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Poem by Duncan Campbell Scott


The Violet Pressed in a Copy of Shakespeare


Here in the inmost of the masters heart
This violet crisp with early dew
Has come to leave her beauty and to part
With all her vivid hue.

And while in hollow glades and dells of musk,
Her fellows will reflower in bands,
Clasping the deeps of shade and emerald dusk,
With sweet inviolate hands,

She will lie here, a ghost of their delight,
Their lucent stems all ashen gray,
Their purples fallen into pulvil white,
Dull as the bluebirds alula.

But her where human passions pulse in power,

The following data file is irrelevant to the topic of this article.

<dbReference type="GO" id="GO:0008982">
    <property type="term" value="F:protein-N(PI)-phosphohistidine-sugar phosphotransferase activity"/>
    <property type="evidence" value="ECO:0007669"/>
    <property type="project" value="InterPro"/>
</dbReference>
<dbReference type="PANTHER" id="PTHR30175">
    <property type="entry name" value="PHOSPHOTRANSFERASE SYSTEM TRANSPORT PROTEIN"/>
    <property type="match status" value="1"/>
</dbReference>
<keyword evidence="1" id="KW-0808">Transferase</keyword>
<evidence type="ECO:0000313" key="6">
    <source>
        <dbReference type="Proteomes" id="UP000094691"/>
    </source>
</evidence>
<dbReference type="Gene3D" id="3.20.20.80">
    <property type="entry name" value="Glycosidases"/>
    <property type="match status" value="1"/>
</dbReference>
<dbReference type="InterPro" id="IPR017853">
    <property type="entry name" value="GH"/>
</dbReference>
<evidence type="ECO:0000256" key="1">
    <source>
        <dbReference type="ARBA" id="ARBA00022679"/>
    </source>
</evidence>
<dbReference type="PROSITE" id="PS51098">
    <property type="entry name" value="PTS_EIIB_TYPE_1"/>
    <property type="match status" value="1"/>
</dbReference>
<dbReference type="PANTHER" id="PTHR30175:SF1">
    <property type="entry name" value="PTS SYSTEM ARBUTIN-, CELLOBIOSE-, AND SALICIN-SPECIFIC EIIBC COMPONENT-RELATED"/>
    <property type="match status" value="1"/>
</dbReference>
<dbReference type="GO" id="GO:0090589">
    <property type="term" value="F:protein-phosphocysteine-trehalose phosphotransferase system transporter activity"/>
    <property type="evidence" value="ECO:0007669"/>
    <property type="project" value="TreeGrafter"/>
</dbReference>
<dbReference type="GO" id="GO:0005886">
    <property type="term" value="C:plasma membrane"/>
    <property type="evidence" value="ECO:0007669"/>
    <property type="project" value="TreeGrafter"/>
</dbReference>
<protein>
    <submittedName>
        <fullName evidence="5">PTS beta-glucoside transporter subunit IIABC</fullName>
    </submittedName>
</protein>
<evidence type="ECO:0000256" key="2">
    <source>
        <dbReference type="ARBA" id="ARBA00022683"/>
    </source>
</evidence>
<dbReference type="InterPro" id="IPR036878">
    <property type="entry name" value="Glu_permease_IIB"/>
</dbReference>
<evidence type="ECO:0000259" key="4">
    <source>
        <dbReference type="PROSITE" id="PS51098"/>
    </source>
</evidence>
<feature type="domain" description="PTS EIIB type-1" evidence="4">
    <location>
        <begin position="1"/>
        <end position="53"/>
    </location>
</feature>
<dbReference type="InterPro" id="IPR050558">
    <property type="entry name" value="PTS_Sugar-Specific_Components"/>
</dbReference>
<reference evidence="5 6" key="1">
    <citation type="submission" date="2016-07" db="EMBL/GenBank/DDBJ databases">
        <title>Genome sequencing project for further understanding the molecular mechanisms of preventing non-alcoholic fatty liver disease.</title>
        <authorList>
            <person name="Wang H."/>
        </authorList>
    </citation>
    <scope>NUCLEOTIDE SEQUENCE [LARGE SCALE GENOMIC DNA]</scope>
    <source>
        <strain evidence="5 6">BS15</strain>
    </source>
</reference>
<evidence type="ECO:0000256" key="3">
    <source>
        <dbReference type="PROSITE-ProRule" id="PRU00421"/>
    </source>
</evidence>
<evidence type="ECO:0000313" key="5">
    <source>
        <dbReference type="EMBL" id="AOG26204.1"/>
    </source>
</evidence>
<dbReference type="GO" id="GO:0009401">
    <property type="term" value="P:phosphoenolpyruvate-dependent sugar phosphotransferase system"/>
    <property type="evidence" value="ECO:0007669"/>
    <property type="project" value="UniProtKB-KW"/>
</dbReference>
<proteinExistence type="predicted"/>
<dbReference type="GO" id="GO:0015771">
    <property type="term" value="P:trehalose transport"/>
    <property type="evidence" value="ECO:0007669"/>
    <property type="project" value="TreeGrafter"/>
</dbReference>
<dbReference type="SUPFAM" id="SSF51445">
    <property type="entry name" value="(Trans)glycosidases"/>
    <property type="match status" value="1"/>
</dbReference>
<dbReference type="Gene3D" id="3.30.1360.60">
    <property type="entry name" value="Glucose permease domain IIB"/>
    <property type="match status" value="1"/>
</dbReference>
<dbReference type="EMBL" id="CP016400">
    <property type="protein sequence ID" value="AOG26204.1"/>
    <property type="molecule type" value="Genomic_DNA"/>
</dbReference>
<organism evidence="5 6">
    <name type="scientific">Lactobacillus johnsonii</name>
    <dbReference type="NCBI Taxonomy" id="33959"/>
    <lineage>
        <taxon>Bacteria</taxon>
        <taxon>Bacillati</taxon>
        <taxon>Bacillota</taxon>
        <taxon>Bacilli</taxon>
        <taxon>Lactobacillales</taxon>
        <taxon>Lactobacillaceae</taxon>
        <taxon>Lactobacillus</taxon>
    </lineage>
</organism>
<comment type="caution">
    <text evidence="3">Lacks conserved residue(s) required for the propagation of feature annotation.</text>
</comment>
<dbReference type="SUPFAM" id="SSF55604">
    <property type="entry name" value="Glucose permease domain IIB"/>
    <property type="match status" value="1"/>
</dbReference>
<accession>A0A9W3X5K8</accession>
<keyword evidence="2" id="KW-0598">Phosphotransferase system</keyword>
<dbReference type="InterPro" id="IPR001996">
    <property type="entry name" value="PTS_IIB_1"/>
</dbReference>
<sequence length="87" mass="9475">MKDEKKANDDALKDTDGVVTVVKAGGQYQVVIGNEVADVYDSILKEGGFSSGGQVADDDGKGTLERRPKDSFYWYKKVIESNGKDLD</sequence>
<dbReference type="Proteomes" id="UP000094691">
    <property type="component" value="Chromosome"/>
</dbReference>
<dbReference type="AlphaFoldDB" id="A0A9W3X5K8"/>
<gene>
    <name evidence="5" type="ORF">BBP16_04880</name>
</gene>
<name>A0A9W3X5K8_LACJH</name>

She will transcend our Shakespeares art,
From Desdemona to a smothered flower,
Will leap the tragic heart.

And memory will recall in keener mood 
The precinct fair where passion grew,
The stars within the water in the wood,
The moonlit grove, the odorous dew.

The voice that throbbed along the summer dark
Will float and pause and thrill,
In lonely cadence silvern as the lark,
To fail below the hill.

The reader will grow weary of the play,
Finding his hearts half understood,
And with the young moon in the early dusk will stray 
Beside the starry water in the wood.



Duncan Campbell Scott


Duncan Campbell Scott's other poems:
  1. Off the Isle Aux Coudres
  2. The Harvest
  3. Avis
  4. At William Maclennan's Grave
  5. To Winter (Come, O thou season of intense repose)


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